By Steve Goreham
Originally published in WND.
In a twitter battle last week, U.S. Senator Bernie Sanders criticized Elon Musk for accepting billions of dollars in government support. The exchange erupted over Sanders’ new bill to impose a wealth tax on Musk and other billionaires. But most of the payments received by Musk’s companies came from electric vehicle and solar energy programs that Sanders, green advocates, and state governments established to promote green energy.
The coronavirus pandemic caused the stock market to plunge in February and March of this year. The subsequent market recovery between March and August increased the wealth of U.S. billionaires by more than $700 billion. Last week, Senators Bernie Sanders, Ed Markey, and Kirsten Gillibrand introduced a bill to tax wealth gained by billionaires during the stock market recovery. Continue reading “Bernie Scolds Elon Musk for Taking Government Subsidies that Sanders Made Possible”
by Viv Forbes
Two green-dream fantasies are heading for a massive and costly collision.
Firstly they dream of generating all grid power from wind/solar propped up by battery storage (such as lots of giant Tesla batteries and pumped hydro).
Secondly they dream of replacing all petrol/diesel/gas cars, trucks and buses with electric vehicles, powered by more batteries. Continue reading “The Looming Collision between Electric Vehicles and Green Energy”
By Duggan Flanakin
Should Americans follow China in a massive commitment to supposedly eco-friendly battery-electric buses (BEBs)? California has mandated a “carbon-free” bus system by 2040 and will buy only battery or fuel cell-powered buses after 2029. Other states and cities are following suit.
Vehicle decisions are typically based on cost and performance. Cost includes selling price plus maintenance, while performance now includes perceived environmental impacts – which for some is the only issue that matters. But that perception ignores some huge ecological (and human rights) issues. Continue reading “Do ‘Green’ Buses Pass the Performance Test?”
By David Wojick. First published by https://www.heartland.org/.
Lately, many politicians at the federal, state, and local levels have unthinkingly bought into the talking points of radical environmentalists, pushing policies to require 100 percent of the electricity used in the United States to come from politically favored renewable energy sources, primarily wind and solar power.
Generating all of America’s electric power through wind and solar industrial facilities is an expensive pipedream. Continue reading “Providing 100 Percent Energy from Renewable Sources Is Impossible”
They planned the Land of Make Believe.
They wanted water without building dams, cheap reliable electricity without using coal or gas or nuclear power, transport without using petrol or diesel, food without farmers or fishermen, employment without factories, metals and motor fuels without refineries and bridges and buildings without cement and steel.
Their countryside was uglified by paddocks of magic mirrors, forests of whirling bird-slicers and spider-webs of access tracks and power lines that delivered abundant electricity when it was least needed (and little at peak demand).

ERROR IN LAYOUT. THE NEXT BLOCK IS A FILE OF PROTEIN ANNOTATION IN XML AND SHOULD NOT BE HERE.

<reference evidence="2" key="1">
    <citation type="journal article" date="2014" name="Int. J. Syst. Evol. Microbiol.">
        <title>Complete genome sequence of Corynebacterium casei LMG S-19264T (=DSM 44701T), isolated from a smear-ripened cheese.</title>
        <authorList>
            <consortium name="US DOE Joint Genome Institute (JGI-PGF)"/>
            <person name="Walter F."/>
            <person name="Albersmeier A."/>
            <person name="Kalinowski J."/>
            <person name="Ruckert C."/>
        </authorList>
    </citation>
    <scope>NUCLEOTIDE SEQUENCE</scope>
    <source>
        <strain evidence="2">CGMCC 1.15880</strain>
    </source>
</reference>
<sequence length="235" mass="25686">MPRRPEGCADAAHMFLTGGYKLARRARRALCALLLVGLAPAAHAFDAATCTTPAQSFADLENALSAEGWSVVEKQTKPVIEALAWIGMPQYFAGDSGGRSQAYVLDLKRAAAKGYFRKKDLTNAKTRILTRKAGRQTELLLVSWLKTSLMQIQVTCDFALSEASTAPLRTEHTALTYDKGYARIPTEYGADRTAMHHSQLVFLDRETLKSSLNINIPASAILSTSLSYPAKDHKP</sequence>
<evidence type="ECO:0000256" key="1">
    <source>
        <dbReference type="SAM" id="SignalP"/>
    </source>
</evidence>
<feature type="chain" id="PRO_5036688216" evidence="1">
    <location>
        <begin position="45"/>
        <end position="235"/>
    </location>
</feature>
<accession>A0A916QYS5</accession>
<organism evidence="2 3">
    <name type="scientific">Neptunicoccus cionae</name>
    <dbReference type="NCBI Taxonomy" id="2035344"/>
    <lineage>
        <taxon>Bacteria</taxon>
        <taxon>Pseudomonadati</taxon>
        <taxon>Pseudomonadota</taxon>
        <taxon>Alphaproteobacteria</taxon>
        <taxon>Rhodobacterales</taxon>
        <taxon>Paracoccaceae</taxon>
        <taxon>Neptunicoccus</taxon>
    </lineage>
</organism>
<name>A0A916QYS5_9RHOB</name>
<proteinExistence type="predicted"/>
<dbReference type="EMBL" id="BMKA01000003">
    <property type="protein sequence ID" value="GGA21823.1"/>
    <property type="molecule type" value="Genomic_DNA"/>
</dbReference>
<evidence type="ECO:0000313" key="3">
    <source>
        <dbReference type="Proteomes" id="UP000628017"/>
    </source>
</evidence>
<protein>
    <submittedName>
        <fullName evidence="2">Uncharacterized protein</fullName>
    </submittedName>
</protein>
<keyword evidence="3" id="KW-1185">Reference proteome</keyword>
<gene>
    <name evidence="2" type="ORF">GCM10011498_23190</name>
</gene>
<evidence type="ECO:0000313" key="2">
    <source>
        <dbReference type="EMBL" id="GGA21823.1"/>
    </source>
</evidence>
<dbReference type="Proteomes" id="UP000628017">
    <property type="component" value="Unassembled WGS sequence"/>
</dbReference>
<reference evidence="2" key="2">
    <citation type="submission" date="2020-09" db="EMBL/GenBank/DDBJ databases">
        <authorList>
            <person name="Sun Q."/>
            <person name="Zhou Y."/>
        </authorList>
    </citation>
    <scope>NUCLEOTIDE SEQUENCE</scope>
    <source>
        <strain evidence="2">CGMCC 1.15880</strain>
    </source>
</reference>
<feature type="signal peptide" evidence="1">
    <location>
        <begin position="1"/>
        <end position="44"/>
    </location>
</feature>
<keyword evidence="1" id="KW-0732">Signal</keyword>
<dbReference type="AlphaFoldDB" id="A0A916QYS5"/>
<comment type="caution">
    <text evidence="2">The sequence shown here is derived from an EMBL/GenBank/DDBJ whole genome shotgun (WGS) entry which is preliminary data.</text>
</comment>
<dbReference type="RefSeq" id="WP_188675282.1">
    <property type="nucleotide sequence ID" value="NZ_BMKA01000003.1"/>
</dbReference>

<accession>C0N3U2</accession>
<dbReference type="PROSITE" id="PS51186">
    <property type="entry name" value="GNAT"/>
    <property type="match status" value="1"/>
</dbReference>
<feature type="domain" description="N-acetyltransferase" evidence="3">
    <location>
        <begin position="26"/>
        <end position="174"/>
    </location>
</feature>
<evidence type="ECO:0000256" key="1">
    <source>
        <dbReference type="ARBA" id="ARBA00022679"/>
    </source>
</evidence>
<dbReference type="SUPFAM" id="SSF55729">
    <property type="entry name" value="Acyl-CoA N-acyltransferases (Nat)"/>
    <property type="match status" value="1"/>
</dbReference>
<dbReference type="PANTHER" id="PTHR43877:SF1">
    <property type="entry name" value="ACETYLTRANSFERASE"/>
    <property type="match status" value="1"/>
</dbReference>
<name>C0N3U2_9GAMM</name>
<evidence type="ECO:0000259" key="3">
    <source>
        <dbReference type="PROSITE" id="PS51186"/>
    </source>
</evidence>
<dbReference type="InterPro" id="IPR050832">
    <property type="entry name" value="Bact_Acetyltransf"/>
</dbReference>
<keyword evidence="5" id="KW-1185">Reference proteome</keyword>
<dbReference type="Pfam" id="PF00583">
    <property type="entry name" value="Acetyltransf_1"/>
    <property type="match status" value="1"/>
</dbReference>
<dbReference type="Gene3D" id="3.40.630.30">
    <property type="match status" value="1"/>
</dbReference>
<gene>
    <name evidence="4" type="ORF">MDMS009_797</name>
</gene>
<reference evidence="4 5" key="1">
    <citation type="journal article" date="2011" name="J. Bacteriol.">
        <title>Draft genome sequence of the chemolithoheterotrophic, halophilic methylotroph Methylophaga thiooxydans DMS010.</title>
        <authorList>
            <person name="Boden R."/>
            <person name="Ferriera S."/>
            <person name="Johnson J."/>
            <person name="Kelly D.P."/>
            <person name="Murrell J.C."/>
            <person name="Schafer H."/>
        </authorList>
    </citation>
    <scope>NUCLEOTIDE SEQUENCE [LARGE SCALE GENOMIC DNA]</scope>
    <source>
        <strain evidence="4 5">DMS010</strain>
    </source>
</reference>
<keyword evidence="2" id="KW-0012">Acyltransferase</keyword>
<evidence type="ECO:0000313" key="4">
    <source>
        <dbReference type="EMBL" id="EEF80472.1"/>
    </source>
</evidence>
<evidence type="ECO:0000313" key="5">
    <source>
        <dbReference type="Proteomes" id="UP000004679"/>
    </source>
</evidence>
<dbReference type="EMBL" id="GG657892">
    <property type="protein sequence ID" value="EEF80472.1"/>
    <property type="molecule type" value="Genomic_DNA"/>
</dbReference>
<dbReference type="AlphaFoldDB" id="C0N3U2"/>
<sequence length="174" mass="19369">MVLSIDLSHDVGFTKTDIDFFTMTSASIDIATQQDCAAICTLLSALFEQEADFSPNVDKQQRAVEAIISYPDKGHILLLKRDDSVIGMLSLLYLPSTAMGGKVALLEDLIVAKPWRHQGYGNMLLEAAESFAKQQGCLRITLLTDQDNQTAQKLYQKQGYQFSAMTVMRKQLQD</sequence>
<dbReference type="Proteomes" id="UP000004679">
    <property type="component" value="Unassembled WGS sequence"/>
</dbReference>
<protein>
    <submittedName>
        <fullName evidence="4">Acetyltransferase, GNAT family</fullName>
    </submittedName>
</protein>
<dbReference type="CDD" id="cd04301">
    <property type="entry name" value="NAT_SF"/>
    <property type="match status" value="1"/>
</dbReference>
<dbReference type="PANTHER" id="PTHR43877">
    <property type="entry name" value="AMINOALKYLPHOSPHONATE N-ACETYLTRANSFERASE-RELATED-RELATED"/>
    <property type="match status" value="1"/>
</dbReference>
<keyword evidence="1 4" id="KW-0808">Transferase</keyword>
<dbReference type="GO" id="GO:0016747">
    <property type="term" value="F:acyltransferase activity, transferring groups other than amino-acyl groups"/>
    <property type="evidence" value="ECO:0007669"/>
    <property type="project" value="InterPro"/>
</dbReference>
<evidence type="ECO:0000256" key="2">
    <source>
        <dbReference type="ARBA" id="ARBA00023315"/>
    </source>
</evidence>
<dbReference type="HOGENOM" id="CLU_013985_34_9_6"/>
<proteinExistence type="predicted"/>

But the taps went dry, cattle and crops died, batteries went flat, lights went out, seafood and rice came from Vietnam, metals were smelted and refined in China, trains were built in India, cars and trucks came from Japan, motors fuels were imported from South East Asia, construction slumped and savings fled to Zurich.
Welcome to Green Australia.
Freezing in Green Heaven
It was a night to celebrate
the Green goals had been won.
The last coal mine was firmly shut
and all adored the sun.
Their panels covered all the flats
and turbines spiked the hills.
The young got stoned on ethanol
and oldies got the bills.
The cows were freed from bails and yards
and drilling was rejected.
The rich folk got electric cars
the poor got disconnected.
But then the weather got quite cold
the sun it hibernated.
The power failed, no coal was mined,
most folk refrigerated.
by Viv Forbes, Australia.
Further Reading: Green energy policies freeze out the poor:
by Viv Forbes, Australia.
Most farm tractors run on diesel. And every day hundreds of diesel trucks deliver food from farms and feedlots to processing plants and city cold rooms.
In the brave new world of zero emissions, how do we power these trucks and tractors?
They talk boldly of electric trucks. When an electric road train makes a round trip to collect cattle from a feedlot west of Dalby headed for Brisbane, where do they charge the batteries?
More on Electric Vehicles:
Dr. John Happs
The latest announcements from political fairyland came from Bill Shorten with his vision that 50% of all new cars will be “electric” by 2030 and that each one would only take 10 minutes to recharge.
To borrow a phrase from The Castle, somebody should: “Tell him he’s dreaming.”
Better still, tell Bill to do a little homework on so-called electric cars and he will find that they are not electric cars at all.
Well-intentioned environmentalists and a number of politicians such as Bill fail to understand that batteries don’t continually create electricity. Rather they store electricity that has to be generated elsewhere by more often than not abundant, inexpensive, high energy-density, reliable hydrocarbon fuels.
Bill also believes that so-called electric cars don’t emit any carbon dioxide. The vehicles might not emit any when running on battery alone but since that electricity has come from a hydrocarbon-fuelled power plant, the elimination of car tail-pipe emissions is entirely countered by the equivalent carbon dioxide emissions at the power station.
When 2,000 electric cars towing caravans descend on the Birdsville races, where do they charge their batteries overnight?
“Please take a ticket and join the queue?”
By Viv Forbes